Norway is one of the world's richest countries in per capita terms. It has an important stake in promoting a liberal environment for foreign trade. Its large shipping fleet is one of the most modern among maritime nations. Metals, pulp and paper products, chemicals, shipbuilding, and fishing are the most significant traditional industries.
The sharp oil price slump in 2014–15 hurt Norway’s oil and gas sector, with spillover effects on supporting industries across the supply chain. Mainland growth fell to its lowest level since the 2008/09 crisis at only 0.9 percent in 2016. However, the economy turned the corner in late 2016, supported by domestic demand, with unemployment falling from summer’s peak. Meanwhile, house price inflation accelerated to double digits in the second half of 2016, resulting in a further build-up of imbalances. Productivity growth has been low since the mid-2000s and labor force participation rates are falling, particularly for men and the young, in the face of aging.
As demand grows stronger and capacity constraints relax further, unemployment rate was expected to gradually decline to just below 4 percent by 2018. Inflation is projected to edge down further in pace with the unwinding of krone depreciation, before converging to the target over the medium term as trading-partner inflation rises.
The baseline outlook was subject to external risks of weaker than expected global growth, which could delay the recovery of non-oil exports; re-emergence of European bank stress and policy uncertainties in Europe, which could increase financial market volatilities and lead to liquidity strains in banks with high dependence on wholesale funding; and lower energy prices, which could weigh on the recovery. On the domestic side, the risks of ineffective integration of immigrants and refugees to productive employment could hinder the progress of economic transition. A substantial correction of house prices could dampen consumption and corporate earnings, creating negative spillovers on banks’ balance sheets.
Norway's emergence as a major oil and gas producer in the mid-1970s transformed the economy. Large sums of investment capital poured into the offshore oil sector, leading to greater increases in Norwegian production costs and wages than in the rest of Western Europe up to the time of the global recovery of the mid-1980s. The influx of oil revenue also permitted Norway to expand an already extensive social welfare system. Norway has established a state Petroleum Fund that exceeded $457 billion by the end of December 2009. The fund is primarily designed to help finance government programs once oil and gas resources become depleted.
Norway enjoyed large foreign trade surpluses thanks to high oil prices. Although Norway's unemployment rate has had a slight increase due to the international credit crisis, it still remains low (3.3% end 2009). As yet, the country does not have a significant industrial or manufacturing base and, in banking and financial services, the country is in the process of liberalizing and consolidating the industry. Norway's restricted labor market has limited the country's ability for mainland growth, although growth in the service sector has been stronger than in manufacturing. Labor costs have increased at a rate higher than its major trade rivals, causing a continued loss in Norway's competitive advantage. The Organization for Economic Cooperation and Development (OECD) has applauded Norway's strong economy. Continued recovery and moderate growth was expected to continue in 2010.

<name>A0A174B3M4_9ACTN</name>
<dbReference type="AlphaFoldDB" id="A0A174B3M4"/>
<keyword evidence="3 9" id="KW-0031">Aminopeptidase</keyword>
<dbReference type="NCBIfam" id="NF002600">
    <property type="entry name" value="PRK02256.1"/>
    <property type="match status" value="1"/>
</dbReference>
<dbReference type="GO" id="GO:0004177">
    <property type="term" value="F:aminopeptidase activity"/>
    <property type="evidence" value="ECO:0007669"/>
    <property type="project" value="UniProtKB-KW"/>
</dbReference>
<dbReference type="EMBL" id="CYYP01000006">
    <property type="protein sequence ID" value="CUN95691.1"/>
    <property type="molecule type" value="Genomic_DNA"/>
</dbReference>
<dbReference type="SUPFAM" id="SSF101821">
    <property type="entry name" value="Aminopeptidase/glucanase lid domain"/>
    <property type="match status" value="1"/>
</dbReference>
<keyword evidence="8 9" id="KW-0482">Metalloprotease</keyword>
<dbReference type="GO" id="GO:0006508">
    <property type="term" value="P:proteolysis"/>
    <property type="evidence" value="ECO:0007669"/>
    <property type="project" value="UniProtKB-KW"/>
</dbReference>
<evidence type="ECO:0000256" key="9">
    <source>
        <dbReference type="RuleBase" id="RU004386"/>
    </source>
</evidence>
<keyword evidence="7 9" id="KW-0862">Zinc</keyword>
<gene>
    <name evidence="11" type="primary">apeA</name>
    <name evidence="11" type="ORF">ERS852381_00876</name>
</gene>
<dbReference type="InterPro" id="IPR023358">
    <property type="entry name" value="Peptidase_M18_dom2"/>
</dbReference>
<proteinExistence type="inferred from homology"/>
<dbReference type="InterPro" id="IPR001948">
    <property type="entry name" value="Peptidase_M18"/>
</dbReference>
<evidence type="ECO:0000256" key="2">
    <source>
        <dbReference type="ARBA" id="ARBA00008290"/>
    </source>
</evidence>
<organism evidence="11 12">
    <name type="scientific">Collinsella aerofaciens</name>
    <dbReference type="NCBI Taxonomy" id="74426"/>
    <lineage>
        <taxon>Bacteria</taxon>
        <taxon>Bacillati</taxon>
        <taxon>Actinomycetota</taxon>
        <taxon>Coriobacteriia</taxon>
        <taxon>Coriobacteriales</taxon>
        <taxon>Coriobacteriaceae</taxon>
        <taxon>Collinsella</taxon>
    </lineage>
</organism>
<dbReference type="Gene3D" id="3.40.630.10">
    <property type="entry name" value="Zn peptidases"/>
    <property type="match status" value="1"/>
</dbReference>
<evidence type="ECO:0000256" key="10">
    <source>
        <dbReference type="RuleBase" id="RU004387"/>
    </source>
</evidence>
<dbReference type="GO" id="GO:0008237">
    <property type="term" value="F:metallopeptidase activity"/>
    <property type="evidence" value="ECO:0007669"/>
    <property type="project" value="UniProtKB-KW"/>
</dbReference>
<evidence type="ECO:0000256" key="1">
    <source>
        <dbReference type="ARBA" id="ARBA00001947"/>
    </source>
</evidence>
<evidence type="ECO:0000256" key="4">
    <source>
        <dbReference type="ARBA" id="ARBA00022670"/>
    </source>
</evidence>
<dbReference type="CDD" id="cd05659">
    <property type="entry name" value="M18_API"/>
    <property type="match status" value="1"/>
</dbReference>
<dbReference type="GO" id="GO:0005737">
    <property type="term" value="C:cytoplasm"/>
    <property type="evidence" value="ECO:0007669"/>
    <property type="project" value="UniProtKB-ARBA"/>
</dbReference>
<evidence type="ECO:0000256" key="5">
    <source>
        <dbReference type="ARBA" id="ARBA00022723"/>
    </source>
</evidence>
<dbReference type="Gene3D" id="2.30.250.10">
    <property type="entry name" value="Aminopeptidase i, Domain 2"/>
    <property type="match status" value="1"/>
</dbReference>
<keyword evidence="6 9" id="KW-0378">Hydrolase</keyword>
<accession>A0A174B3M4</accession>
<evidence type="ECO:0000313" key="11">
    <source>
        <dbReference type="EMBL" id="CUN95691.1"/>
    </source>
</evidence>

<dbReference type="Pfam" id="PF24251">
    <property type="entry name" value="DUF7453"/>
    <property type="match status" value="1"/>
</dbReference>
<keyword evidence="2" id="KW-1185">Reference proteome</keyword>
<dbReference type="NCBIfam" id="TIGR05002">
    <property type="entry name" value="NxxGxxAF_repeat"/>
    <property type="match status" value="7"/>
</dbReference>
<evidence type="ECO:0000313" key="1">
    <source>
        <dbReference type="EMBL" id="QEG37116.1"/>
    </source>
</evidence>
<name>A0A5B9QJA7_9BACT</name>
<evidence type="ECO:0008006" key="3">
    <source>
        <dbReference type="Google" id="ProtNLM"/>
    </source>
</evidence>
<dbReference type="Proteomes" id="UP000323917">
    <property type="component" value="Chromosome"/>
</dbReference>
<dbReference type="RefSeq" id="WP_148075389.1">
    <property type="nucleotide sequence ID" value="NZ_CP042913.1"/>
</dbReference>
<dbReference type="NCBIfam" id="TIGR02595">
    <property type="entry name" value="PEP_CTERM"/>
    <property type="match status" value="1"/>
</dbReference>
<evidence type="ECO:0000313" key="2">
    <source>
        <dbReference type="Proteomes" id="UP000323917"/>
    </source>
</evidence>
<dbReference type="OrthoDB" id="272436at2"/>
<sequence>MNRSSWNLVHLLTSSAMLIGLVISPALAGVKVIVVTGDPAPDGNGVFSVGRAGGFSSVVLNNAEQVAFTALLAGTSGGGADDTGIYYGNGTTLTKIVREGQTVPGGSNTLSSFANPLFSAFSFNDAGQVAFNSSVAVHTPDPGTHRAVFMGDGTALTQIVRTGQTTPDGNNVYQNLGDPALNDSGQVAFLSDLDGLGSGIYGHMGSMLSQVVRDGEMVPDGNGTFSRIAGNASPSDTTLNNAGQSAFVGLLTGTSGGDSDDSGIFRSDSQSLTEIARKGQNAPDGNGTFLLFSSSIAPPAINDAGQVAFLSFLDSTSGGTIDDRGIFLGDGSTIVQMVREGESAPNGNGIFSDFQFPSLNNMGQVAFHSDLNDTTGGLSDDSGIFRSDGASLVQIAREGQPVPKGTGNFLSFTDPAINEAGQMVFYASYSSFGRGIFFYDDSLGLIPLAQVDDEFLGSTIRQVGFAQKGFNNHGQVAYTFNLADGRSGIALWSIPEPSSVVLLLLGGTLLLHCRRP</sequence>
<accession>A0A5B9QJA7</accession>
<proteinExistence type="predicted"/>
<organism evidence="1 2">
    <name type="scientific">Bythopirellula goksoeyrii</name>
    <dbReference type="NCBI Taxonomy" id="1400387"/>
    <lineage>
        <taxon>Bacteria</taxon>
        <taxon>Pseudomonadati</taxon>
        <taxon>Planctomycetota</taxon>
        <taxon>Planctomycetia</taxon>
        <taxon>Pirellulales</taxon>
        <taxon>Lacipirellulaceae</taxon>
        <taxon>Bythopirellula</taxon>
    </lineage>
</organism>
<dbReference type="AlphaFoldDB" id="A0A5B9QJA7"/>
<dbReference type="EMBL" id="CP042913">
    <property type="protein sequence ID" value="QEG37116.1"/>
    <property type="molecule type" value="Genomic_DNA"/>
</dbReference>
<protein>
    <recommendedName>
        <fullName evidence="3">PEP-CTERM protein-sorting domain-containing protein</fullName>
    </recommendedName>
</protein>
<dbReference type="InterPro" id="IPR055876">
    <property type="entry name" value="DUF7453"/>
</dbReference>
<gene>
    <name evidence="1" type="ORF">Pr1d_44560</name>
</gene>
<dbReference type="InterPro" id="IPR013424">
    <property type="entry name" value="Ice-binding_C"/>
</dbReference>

Norway voted against joining the European Union (EU) in a 1994 referendum. With the exception of the agricultural and fisheries sectors, however, Norway enjoys free trade with the EU under the framework of the European Economic Area. This agreement aims to apply the four freedoms of the EU's internal market (goods, persons, services, and capital) to Norway. As a result, Norway normally adopts and implements most EU directives. Norwegian monetary policy is aimed at maintaining a stable exchange rate for the krone against European currencies, of which the euro is a key operating parameter. Norway is not a member of the EU's Economic and Monetary Union and does not have a fixed exchange rate. Its principal trading partners are in the EU; the United States ranks sixth.
In the field of international economic co-operation the Norwegian government has actively backed the establishment of an international trading régime based on a set of rules. As a small country with significant export interests Norway has worked for a more open world trade within the framework of a multilateral body of rules. This applies not only to trade but also to the carriage of goods. Norway is one of the world's leading shipping nations. But the Norwegian fleet is mainly engaged in trade between third countries and is thus dependent upon free access to foreign markets.
The Norwegian authorities play an active part in international economic fora for co-operation such as the OECD and the World Trade Organization (WTO). Membership in the OECD has assumed increasing importance on account of the organisation's role as a source of important background material for the formulation of Norwegian policies. The WTO administers the central multilateral body of rules for international trade. Its work for the continued dismantling of customs and non-tariff barriers is of great importance to Norway since it can contribute towards a more open and predictable system of trade.
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